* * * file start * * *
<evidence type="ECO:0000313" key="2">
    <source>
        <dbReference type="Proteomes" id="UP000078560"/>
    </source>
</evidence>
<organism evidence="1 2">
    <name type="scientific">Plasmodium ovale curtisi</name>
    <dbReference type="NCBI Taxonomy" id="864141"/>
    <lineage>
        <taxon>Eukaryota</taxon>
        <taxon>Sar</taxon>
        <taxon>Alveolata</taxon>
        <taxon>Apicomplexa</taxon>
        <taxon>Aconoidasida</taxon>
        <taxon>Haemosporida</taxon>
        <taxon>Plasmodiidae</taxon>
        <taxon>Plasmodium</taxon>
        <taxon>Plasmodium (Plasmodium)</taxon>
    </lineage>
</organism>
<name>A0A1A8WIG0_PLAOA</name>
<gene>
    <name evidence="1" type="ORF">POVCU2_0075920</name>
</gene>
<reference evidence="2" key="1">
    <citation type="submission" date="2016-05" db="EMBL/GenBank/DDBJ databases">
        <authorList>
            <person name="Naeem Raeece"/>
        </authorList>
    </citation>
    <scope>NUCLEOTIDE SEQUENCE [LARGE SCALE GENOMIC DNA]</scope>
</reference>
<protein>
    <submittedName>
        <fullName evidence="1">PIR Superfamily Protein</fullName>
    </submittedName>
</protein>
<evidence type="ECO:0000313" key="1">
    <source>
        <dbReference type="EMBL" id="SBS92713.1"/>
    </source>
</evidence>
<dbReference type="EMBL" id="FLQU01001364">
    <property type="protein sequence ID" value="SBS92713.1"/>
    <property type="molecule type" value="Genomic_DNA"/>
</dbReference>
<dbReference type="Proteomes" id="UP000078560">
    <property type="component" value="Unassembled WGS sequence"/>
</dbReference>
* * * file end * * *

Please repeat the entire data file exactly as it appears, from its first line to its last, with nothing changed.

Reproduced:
<evidence type="ECO:0000313" key="2">
    <source>
        <dbReference type="Proteomes" id="UP000078560"/>
    </source>
</evidence>
<organism evidence="1 2">
    <name type="scientific">Plasmodium ovale curtisi</name>
    <dbReference type="NCBI Taxonomy" id="864141"/>
    <lineage>
        <taxon>Eukaryota</taxon>
        <taxon>Sar</taxon>
        <taxon>Alveolata</taxon>
        <taxon>Apicomplexa</taxon>
        <taxon>Aconoidasida</taxon>
        <taxon>Haemosporida</taxon>
        <taxon>Plasmodiidae</taxon>
        <taxon>Plasmodium</taxon>
        <taxon>Plasmodium (Plasmodium)</taxon>
    </lineage>
</organism>
<name>A0A1A8WIG0_PLAOA</name>
<gene>
    <name evidence="1" type="ORF">POVCU2_0075920</name>
</gene>
<reference evidence="2" key="1">
    <citation type="submission" date="2016-05" db="EMBL/GenBank/DDBJ databases">
        <authorList>
            <person name="Naeem Raeece"/>
        </authorList>
    </citation>
    <scope>NUCLEOTIDE SEQUENCE [LARGE SCALE GENOMIC DNA]</scope>
</reference>
<protein>
    <submittedName>
        <fullName evidence="1">PIR Superfamily Protein</fullName>
    </submittedName>
</protein>
<evidence type="ECO:0000313" key="1">
    <source>
        <dbReference type="EMBL" id="SBS92713.1"/>
    </source>
</evidence>
<dbReference type="EMBL" id="FLQU01001364">
    <property type="protein sequence ID" value="SBS92713.1"/>
    <property type="molecule type" value="Genomic_DNA"/>
</dbReference>
<dbReference type="Proteomes" id="UP000078560">
    <property type="component" value="Unassembled WGS sequence"/>
</dbReference>